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Historic South Side

Look down Pittsburgh’s South Side streets and you find yourself in a place where Victorian architecture and today’s culture, entertainment, and dining live seamlessly together.

Yet the history of the South Side traces its roots as far back as the late 1700s. It was in 1763 that one of the first settlers of Pittsburgh, John Ormsby, was presented a land grant of approximately 3,000 acres by the king of England, George III. Ormsby had served the king during the French and Indian War, and the land he received for his distinguished military service was an area that began along the south side of the Monongahela River and extended into the region’s southern hills.

The property was divided into four boroughs, and in 1811 Ormby’s son-in-law, Dr. Nathaniel Bedford, began to plot out the land. In honor of Bedford’s birthplace in England, he named the boroughs of Birmingham and South Birmingham; he called the two remaining boroughs South Pittsburgh and Ormsby. Today these areas are known as the South Side Flats, South Side Slopes, Mount Oliver and Carrick.

Visitors to the South Side may notice many of the area’s streets are named for people. Bedford Square was named for Bedford himself, while Carson Street was named for a sea captain friend, and Jane, Sarah, Mary, Josephine, Page and Sidney were named for Bedford’s wife Jane, her sisters, and other relatives.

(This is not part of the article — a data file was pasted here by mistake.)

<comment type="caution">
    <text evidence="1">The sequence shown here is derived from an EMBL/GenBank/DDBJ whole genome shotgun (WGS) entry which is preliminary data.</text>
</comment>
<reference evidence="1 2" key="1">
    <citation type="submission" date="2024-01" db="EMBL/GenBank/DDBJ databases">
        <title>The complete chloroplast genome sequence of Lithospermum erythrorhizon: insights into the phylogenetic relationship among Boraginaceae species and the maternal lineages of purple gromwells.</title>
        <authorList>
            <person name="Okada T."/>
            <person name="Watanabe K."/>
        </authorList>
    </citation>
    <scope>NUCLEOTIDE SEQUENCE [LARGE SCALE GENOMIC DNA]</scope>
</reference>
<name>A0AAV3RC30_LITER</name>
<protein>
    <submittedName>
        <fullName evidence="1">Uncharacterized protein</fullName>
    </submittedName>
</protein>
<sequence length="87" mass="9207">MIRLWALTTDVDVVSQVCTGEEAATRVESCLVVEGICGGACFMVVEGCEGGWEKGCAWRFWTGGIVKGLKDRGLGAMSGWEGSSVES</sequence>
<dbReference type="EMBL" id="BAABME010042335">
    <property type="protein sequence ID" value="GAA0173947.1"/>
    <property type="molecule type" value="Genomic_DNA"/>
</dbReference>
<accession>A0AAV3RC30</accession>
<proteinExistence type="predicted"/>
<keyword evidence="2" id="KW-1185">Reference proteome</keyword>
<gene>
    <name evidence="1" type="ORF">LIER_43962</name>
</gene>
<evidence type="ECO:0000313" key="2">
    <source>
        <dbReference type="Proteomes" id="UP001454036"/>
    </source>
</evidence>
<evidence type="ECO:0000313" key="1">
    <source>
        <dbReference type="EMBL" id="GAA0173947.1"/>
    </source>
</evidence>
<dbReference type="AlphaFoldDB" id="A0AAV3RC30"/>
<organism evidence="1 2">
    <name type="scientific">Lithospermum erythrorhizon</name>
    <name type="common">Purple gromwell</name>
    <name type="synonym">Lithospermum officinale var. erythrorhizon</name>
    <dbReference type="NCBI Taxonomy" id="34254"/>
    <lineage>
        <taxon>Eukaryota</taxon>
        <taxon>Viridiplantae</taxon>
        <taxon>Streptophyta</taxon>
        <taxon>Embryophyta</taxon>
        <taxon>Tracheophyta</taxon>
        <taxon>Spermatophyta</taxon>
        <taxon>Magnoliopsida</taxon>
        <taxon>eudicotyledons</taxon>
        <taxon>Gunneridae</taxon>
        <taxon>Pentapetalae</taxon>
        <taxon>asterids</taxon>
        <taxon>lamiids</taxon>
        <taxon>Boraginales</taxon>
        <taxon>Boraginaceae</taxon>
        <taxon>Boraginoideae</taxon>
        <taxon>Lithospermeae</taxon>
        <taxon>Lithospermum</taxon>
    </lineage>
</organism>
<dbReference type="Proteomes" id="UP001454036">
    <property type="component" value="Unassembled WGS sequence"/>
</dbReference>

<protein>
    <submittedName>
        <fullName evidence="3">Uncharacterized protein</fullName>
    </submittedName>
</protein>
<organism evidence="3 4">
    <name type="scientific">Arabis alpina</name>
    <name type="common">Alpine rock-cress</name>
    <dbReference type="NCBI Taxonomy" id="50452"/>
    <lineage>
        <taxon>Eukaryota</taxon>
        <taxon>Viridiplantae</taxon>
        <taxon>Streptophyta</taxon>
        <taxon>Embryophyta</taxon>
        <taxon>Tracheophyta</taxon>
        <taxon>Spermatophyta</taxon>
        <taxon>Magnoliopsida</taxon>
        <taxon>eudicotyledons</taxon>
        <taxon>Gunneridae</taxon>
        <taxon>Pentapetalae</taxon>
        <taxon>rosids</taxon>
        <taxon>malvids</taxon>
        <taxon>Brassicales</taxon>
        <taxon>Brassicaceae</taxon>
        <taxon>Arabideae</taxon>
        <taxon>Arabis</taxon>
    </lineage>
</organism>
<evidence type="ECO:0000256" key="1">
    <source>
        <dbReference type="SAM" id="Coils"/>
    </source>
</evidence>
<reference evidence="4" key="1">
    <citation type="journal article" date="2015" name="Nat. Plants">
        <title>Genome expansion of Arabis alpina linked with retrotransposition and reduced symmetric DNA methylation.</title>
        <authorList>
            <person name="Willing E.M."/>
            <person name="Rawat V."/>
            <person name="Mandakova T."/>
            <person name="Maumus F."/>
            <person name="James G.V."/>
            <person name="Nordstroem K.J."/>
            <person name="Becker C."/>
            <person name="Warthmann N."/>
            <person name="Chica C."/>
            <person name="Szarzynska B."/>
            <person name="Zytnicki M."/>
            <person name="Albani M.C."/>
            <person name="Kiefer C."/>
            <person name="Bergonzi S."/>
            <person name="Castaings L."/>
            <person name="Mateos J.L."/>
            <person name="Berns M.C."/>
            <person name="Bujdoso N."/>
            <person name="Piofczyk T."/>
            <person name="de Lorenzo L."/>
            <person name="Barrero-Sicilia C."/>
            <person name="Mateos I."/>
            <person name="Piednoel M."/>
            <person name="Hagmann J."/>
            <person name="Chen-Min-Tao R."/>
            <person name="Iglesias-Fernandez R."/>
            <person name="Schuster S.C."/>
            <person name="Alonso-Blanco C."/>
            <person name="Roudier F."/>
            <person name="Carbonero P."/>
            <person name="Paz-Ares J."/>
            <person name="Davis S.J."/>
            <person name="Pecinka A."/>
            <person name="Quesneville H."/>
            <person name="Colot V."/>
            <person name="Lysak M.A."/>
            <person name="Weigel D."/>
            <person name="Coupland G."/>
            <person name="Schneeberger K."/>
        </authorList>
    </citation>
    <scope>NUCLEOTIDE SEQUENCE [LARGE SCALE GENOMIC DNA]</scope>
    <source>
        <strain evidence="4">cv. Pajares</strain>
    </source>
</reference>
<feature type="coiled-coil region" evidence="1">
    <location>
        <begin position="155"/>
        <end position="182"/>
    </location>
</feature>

The South Side soon grew, and by the early 1800s, it had become renowned for its production of glass. As the century progressed, iron and steel mills thrived here, too. The mill work drew immigrants from Europe– Poland, Lithuania, the Ukraine, Germany, and Ireland, to name a few. Here, neighborhoods were close-knit and cultural traditions were kept intact through churches and schools.

In 1872, the boroughs were annexed to the city of Pittsburgh.

Today, most of the mills are gone and the South Side has shifted from its industrial heritage, but the area’s past is still reflected in this thriving area of modern living. Rows of Victorian storefronts and freshly-painted homes look much as they did 100 years ago, with the original gargoyles, gingerbread trim, and building dates still intact as a treat to any upturned eyes.

Yet these ageless facades now welcome bustling new small businesses. They hide cool living spaces for rent like lofts and apartments. And they’re the go-to places for a gallery to peruse, live music to take in, the bistro you go to for a great bite to eat, or that place you love to linger with friends.

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